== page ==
Updated at 3:10 p.m.
An Illinois Republican Party spokesman, Aaron DeGroot, released a statement Wednesday afternoon in response to this story.
“The Illinois Republican Party is committed to supporting the Republican nominee, Donald Trump. In addition to working with the RNC, we are working with the Trump campaign to fill those vacancies in compliance with state law, which makes it very difficult to do within a short time frame. Additionally, Illinois' RNC National Committeewoman, Demetra Demonte, is one of the leading figures in the state party and is serving as an adviser to the Trump campaign. She has been very involved with the Trump campaign in the convention planning process and making preparations for Illinois' delegation as well.”
Some Illinois delegates for Donald Trump are not going to go to the Republican National Convention next week to nominate their candidate. They say their decision is at least in part because of the tepid support Trump has received from the Illinois Republican Party.
Rich Nordstrom was elected to be a delegate for Donald Trump by almost 25,000 voters in Illinois’ 17th Congressional District. Nordstrom is the mayor of Galva, Ill., a town of about 3,000 people between Peoria and Moline, Ill.
Nordstrom is enthusiastic about Trump as the Republican nominee for president, but he’s not so enthusiastic about going to the Republican National Convention next week, where delegates like him are supposed to cast a vote to officially name Donald Trump as the Republican presidential nominee.
He said he was let down when he heard a lot of his own fellow Illinois Republicans won’t be there.
Gov. Bruce Rauner, U.S. Sen. Mark Kirk and a few congressmen from Illinois have said they won’t go to the convention. Some of those top-ranking Illinois Republicans have been vocal in saying they won’t endorse Trump.
“Now that we finally have a Republican governor after years of not having one, then basically kind of blowing off the convention - I thought it was kind of a letdown, a slap in the face,” Nordstrom said of Rauner.
Nordstrom added that time and money also are a factor for why he may skip the convention.
Delegates have to pay their own way to the convention. Nordstrom said he didn’t get a room at the hotel where the Illinois delegation is staying earlier, thinking the price of about $300 dollars per night was too much for him. Now, he said, he’s finding prices are closer to $500 a night.
Nordstrom said he’ll see how he feels on Sunday - the day before the convention starts - while keeping his eye on rooms available on AirBnb. Although he’s quick to note he’s not excited about the prospects of sharing a room.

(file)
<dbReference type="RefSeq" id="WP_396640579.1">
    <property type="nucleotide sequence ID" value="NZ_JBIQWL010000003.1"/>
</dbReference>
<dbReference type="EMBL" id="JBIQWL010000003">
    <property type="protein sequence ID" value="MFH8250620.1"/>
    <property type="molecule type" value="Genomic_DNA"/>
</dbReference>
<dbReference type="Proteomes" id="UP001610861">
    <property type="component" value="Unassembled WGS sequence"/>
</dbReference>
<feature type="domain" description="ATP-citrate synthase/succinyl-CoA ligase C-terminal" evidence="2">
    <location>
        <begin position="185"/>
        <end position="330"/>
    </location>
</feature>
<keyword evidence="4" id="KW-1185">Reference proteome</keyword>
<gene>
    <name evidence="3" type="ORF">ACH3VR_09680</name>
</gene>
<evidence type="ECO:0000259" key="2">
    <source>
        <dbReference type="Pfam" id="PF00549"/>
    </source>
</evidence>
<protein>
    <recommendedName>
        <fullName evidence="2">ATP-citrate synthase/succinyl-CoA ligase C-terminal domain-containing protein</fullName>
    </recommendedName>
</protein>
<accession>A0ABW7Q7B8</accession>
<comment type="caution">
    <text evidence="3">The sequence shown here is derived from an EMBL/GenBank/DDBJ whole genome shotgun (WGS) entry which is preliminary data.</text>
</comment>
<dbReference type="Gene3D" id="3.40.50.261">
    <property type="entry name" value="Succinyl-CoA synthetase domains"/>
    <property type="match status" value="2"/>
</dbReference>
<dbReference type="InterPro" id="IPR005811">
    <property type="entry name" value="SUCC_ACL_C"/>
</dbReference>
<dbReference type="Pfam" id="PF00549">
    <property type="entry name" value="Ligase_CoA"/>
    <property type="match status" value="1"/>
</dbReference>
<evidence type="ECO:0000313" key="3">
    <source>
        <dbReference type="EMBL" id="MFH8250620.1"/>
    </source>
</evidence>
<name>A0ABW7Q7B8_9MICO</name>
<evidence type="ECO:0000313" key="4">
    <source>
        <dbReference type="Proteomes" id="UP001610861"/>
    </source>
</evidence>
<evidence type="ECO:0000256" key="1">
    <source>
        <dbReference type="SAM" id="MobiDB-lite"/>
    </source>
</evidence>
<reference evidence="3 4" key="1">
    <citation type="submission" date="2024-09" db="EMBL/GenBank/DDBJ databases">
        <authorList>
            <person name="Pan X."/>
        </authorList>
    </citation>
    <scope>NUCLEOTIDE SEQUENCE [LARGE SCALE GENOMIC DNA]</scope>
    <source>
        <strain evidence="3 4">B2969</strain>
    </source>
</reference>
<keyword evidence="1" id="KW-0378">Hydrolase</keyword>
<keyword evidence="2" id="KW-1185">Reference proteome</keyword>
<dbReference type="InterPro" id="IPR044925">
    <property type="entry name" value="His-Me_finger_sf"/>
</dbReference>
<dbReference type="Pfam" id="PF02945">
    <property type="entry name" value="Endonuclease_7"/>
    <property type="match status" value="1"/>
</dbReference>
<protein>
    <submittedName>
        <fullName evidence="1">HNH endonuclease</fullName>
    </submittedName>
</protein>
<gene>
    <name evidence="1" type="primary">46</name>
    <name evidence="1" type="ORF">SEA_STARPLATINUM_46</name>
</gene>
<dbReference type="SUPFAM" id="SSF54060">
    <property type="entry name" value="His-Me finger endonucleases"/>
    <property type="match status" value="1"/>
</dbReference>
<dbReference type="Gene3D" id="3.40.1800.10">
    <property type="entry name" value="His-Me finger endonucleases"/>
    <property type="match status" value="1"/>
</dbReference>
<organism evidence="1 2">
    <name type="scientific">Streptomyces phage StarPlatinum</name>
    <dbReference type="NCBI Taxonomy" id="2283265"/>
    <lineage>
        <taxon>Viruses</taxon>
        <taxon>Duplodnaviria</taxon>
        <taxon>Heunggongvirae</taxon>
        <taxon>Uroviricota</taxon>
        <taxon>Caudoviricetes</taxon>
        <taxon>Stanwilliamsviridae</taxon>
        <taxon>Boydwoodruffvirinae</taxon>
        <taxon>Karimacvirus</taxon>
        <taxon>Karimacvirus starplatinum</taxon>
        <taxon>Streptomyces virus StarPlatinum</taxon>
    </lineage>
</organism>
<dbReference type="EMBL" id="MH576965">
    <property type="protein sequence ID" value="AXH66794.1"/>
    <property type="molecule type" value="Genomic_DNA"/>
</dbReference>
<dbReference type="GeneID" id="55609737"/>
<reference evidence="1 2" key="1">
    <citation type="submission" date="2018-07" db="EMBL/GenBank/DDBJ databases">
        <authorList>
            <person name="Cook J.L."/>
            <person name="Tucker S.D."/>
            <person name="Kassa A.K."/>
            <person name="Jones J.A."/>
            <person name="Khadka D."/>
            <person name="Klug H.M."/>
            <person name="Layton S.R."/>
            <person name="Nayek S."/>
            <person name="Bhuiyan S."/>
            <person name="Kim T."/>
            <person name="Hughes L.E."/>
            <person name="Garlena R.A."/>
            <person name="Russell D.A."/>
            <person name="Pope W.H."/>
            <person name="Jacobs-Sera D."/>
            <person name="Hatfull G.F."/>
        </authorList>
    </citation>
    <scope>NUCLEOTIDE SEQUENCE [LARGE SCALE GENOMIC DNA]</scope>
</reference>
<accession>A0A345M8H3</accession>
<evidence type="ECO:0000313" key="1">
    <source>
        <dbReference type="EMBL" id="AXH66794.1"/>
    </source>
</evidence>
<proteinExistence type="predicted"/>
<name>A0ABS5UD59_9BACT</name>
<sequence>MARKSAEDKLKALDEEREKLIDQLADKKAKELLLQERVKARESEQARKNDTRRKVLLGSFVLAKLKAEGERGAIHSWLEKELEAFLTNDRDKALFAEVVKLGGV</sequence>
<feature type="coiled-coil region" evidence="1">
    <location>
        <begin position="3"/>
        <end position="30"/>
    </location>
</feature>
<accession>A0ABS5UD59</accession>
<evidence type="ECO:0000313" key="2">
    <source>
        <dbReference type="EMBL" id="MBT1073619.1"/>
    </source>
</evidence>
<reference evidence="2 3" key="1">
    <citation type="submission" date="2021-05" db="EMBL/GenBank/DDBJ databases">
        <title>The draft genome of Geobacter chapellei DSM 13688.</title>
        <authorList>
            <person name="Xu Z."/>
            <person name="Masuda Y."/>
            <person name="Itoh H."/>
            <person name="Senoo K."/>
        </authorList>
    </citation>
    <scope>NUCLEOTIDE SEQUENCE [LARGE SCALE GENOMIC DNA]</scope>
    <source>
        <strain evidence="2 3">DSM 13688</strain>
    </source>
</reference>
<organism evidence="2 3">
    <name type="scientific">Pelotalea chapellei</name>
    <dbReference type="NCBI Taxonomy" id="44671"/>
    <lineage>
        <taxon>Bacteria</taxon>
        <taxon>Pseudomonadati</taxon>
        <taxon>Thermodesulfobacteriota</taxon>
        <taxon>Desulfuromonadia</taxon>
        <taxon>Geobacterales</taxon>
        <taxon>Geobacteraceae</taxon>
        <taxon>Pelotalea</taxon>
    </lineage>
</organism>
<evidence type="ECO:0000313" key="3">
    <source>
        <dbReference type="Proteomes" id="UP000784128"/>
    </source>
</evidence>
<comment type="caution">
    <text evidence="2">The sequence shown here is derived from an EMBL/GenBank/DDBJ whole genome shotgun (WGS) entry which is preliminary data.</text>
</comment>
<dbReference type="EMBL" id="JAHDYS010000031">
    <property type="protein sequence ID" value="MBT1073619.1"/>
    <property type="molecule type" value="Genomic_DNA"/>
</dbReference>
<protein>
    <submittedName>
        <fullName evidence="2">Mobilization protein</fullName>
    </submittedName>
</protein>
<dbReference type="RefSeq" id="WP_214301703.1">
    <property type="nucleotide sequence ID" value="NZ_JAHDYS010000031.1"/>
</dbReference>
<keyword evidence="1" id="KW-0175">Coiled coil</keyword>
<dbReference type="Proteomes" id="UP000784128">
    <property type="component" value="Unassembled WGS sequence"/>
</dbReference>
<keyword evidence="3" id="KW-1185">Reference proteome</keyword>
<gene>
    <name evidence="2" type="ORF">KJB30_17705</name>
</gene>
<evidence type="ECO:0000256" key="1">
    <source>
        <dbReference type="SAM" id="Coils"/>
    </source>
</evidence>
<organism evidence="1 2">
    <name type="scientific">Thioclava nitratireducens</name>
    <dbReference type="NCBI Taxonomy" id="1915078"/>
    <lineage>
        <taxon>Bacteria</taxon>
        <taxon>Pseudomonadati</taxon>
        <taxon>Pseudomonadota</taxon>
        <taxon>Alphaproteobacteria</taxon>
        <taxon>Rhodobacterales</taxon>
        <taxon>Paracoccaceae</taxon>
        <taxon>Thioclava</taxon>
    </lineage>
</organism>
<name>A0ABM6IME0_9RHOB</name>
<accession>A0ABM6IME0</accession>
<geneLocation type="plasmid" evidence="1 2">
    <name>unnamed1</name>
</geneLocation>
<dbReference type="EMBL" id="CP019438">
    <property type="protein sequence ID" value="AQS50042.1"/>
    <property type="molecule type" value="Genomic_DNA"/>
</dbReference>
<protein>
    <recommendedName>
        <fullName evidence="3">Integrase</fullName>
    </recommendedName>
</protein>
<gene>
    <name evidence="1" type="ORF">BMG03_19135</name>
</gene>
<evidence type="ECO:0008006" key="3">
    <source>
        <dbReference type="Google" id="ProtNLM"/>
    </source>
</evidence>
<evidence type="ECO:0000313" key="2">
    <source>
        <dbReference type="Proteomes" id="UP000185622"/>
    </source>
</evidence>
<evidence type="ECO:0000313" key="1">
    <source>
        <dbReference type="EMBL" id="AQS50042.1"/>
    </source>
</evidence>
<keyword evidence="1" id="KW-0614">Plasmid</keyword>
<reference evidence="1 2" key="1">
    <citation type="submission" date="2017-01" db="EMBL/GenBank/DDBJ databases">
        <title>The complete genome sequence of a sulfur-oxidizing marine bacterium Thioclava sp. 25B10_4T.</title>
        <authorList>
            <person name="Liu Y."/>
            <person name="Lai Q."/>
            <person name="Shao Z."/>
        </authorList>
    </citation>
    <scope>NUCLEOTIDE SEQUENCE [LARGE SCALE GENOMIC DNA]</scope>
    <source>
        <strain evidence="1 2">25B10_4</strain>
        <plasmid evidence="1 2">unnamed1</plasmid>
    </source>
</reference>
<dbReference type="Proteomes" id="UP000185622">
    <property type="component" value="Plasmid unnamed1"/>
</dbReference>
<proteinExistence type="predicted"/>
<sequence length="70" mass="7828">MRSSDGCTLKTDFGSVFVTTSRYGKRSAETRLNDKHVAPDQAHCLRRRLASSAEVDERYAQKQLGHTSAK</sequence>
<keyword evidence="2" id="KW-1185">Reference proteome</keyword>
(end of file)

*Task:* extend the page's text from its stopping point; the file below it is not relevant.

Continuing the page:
Anthony Anderson is another Trump delegate. The Joliet resident was elected to represent Illinois’ 11th Congressional District in Cleveland to vote for Trump.
Anderson said he is not going to the convention out of protest of the Illinois state Republican Party not supporting Trump.
“There’s absolutely no room for me to change my mind for the simple fact I’ve thought long and hard,” he said. “I just don’t like what I see; what I see is a delegation that’s ready to go to Cleveland and undermine the process, at least so far as the Illinois delegation is concerned.”
Anderson pointed out that the former chairman of the Illinois Republican Party, Pat Brady, said he won’t ever support Trump.
“A former party chairman is going to go to Cleveland, Ohio and do everything he can to undermine the process and make the Illinois delegation look bad; and it really will make the Illinois delegation look bad and tattered,” Anderson said.
“I’m not going to undermine the candidate,” Brady said of Anderson’s comments. “I’ve been a Republican for 45 years. I’m going to try to help the party and I think Donald Trump is going to be a trainwreck for the Republican Party.”
Brady won election to be a delegate for Ohio Gov. John Kasich, which means Brady has to vote for Kasich at the convention.
Brady said he’s not happy to hear Trump delegates like Anderson are skipping the convention - but he also acknowledges that their absence helps his cause of trying to stop Trump from receiving the Republican nomination.
“If 10 percent of the delegates don’t show up or don’t get viable replacements or valid replacements, I think his nomination could be in jeopardy,” Brady said.
“I would think that that’s pretty unlikely,” said John Fogarty, the general counsel for the Illinois Republican Party.
Fogarty said the party already knows at least five delegates who are not attending.
And there could be more.
A party spokesman said things are still in flux. Party leaders are trying to contact alternate delegates who won election in March. “Delegate and alternate delegate vacancies are routine and occur nationwide every Presidential election cycle,” Illinois Republican Party spokesman Aaron DeGroot said in a statement. But the party had no comment on criticisms from its own delegation about its own party not supporting Trump.
Fogarty says when Trump delegates fail to show up in Cleveland, the odds for people like Pat Brady to prevent Trump from becoming the nominee are better - but he said they’re still very long odds to overcome.
Tony Arnold covers Illinois politics for WBEZ. Follow him @tonyjarnold.